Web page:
Crime and Safety: HotPads Home Buyers Guide


One of the foremost concerns in the minds of most house hunters is the relative safety of a prospective neighborhood. Since ensuring the safety of you, your family and your home is so important, learn more about researching area crime and safety when shopping for a home.


Crime and Safety



Talk to your real estate agent
You pay your buyer's agent to be your local expert. One of their areas of expertise should be in knowing which areas are prone to crime, which areas are improving, and which areas seem to be attracting a new bad element. Some people actually like to be on the vanguard of neighborhood revivals but if this isn't you, let your fears and concerns be known.

Get the facts, ma'am
There are a host of online resources available for you to compare the reported rates of crime in various areas. Most local governments have now added online resources for citizens to monitor crime in their area. In the District of Columbia (home to HotPads.com) the city lets residents map crime reports over the last two years. Check it out at http://crimemap.dc.gov/presentation/intro.asp and see if your city or county has a similar program.

If you are looking to compare metropolitan areas, the Congressional Quarterly ranks 344 metro areas for crime. See the 2007 list here (PDF). The FBI keeps data tables on crime by city and county that you can browse on its website at www.fbi.gov/ucr/cius2006/offenses/index.html.

Do a drive-by
No, not that kind of drive-by. (Although if you see some of your rival gang members on the corner, we don't advise living there.) Home prices and demographic information is nice, but nothing quite tells the tale of a town like walking its mean streets. You don't actually have to get out of the car, but what you see will give a good indication of what to expect.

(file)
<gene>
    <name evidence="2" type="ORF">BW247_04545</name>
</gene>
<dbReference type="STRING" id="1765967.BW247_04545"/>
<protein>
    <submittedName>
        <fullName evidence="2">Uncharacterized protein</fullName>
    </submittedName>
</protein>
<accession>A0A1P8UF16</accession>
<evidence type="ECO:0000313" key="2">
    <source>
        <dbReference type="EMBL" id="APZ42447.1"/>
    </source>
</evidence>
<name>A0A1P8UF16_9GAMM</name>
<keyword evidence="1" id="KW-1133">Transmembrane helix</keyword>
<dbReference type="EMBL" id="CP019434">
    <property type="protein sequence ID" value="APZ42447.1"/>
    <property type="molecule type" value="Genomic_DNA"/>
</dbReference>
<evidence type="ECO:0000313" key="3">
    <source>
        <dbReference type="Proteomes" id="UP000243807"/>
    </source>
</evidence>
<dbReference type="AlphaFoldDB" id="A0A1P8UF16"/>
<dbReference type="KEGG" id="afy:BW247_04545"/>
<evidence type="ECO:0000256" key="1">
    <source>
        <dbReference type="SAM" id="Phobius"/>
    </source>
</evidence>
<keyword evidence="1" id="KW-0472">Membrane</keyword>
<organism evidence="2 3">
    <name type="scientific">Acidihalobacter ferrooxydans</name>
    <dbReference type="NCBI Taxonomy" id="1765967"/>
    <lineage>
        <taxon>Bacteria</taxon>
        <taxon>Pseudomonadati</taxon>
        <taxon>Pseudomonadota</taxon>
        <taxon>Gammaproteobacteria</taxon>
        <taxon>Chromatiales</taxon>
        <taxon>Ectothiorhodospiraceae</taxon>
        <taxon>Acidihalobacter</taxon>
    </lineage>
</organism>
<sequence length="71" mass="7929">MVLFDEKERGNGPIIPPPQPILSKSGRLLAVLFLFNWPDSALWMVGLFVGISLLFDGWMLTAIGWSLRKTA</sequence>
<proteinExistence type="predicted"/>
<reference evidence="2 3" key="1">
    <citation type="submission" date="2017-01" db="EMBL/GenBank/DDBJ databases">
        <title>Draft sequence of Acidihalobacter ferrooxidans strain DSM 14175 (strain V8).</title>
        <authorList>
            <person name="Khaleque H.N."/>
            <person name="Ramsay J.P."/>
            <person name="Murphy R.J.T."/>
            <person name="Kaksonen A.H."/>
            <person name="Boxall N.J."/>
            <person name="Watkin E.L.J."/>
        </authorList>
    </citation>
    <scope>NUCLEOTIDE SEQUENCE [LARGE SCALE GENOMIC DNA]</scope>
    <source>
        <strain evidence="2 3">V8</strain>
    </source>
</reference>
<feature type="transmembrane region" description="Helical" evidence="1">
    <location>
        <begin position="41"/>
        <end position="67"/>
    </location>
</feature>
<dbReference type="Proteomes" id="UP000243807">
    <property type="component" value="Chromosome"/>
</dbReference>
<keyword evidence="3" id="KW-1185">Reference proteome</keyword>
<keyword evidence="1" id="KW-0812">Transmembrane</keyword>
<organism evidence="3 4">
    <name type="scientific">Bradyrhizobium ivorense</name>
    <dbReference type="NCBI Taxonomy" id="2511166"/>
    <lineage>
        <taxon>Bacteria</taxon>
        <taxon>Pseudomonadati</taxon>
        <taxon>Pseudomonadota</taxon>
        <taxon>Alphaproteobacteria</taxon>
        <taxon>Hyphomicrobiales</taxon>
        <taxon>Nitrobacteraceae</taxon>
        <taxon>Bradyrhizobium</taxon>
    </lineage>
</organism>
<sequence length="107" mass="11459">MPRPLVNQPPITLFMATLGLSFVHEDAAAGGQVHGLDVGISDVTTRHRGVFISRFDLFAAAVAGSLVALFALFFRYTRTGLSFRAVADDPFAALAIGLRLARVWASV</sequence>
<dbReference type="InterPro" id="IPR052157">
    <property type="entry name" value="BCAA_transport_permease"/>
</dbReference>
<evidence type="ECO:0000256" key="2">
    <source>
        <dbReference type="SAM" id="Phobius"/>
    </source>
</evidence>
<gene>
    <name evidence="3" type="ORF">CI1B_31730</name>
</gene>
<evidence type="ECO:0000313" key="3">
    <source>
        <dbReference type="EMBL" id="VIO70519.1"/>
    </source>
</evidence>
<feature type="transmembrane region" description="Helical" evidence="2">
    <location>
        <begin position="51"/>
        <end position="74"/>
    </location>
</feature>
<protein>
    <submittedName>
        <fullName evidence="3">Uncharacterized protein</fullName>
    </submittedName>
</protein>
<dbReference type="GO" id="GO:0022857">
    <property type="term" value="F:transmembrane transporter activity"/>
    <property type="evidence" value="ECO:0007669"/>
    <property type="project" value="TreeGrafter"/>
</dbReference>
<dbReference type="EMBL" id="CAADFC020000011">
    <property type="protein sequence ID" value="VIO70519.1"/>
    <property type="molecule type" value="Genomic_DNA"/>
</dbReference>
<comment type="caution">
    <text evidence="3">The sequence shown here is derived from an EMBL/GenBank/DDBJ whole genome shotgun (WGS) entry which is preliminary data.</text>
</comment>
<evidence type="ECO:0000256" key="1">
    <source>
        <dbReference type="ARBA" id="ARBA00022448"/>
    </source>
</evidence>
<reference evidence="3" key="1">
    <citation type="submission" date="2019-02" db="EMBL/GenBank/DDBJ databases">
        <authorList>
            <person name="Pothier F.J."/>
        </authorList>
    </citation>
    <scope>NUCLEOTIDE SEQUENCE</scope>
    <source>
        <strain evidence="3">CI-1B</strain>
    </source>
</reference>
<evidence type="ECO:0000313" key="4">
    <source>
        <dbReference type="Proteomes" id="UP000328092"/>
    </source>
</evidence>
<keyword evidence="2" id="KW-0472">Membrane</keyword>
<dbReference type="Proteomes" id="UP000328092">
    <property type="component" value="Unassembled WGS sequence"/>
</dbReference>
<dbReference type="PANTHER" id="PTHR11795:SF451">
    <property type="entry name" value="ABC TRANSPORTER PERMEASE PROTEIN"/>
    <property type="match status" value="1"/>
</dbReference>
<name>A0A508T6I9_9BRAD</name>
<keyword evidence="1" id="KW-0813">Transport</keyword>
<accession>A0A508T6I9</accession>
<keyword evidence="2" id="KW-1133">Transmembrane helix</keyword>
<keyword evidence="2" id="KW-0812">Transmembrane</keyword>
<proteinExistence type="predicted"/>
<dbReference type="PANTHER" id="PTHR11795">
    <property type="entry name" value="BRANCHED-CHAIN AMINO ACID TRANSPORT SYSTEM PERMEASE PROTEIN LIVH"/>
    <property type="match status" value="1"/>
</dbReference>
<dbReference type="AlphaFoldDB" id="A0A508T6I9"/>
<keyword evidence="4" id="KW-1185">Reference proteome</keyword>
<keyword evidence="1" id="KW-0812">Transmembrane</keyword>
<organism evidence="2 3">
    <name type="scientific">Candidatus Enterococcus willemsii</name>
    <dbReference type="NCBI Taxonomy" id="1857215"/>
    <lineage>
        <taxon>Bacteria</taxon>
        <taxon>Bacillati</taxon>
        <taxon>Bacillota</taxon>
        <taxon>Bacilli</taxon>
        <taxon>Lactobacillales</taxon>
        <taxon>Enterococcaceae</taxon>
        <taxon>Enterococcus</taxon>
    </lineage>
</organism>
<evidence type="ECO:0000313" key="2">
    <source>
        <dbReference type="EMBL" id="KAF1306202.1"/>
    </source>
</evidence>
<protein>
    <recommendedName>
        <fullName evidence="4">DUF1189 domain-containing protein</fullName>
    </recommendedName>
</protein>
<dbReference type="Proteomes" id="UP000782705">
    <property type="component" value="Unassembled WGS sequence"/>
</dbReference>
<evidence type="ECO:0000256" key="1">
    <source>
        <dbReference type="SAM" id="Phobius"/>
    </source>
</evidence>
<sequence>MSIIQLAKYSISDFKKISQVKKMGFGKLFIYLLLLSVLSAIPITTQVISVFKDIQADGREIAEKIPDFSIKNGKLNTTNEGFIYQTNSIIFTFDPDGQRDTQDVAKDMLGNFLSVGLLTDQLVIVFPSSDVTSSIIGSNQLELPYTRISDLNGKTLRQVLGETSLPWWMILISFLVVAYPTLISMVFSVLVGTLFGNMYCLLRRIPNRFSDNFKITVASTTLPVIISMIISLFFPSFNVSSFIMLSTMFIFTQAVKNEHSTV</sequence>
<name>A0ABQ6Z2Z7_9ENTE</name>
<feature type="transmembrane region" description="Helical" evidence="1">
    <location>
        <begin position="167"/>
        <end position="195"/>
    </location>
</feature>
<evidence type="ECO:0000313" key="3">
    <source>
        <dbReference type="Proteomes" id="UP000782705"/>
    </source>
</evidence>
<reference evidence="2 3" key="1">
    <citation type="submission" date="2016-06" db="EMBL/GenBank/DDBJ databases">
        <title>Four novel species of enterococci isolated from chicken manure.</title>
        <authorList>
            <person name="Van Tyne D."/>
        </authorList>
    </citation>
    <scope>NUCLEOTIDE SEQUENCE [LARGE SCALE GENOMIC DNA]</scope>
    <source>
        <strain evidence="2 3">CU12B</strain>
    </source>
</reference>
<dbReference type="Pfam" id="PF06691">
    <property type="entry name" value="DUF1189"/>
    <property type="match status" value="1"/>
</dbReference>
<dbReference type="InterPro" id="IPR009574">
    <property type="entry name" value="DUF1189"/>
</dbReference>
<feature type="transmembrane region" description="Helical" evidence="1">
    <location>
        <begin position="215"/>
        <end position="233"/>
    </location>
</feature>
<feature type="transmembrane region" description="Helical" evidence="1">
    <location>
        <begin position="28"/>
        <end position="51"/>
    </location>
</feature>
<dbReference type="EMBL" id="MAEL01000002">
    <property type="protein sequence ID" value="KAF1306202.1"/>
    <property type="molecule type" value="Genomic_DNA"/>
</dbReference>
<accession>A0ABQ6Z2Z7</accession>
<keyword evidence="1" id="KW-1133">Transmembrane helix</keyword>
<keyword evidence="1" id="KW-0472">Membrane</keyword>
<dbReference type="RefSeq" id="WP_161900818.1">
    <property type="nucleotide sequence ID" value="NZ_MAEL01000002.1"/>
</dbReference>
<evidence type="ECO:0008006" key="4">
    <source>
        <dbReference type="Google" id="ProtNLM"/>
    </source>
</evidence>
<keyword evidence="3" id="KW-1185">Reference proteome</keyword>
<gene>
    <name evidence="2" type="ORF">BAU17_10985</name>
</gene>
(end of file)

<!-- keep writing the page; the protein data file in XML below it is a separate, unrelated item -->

Look at the amount and nature of trash on the streets. Lots of empty liquor bottles and beer cans? Keep driving. Even if it's not gang signs, graffiti is at least a clear sign that the neighborhood accepts a certain degree of lawlessness. Lighting is huge, so visit at night. Note the placement and condition of street lights. Needless to say, vacant homes with boarded up windows, overgrown lawns and other signs of neglect invite crime.

Neighborhood watches
Many people consider the old neighborhood watch to be a relic of a by-gone era. Even neighborhoods with signs indicating a neighborhood watch don't actually have a functioning program. Those signs alone don't do much to deter crime. Sadly, if the neighborhood does have an active neighborhood watch it may be in response to a high rate of crime, leading you to think twice about living in that area.

Other safety issues
Crime is not the only issue surrounding your safety. There are other services that you may have to call on in the event of an emergency, so check into them. How close is the nearest fire station? Police station? Hospital emergency room? Cut-backs in city services have left many areas without a nearby emergency room, and ambulance service can often be less than reliable.


Other Buyers Guide Topics


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Other Web Info


Neighborhood crime rate stats from NeighborhoodScout.com (subscription required.)


HotPads Home Buyers Guide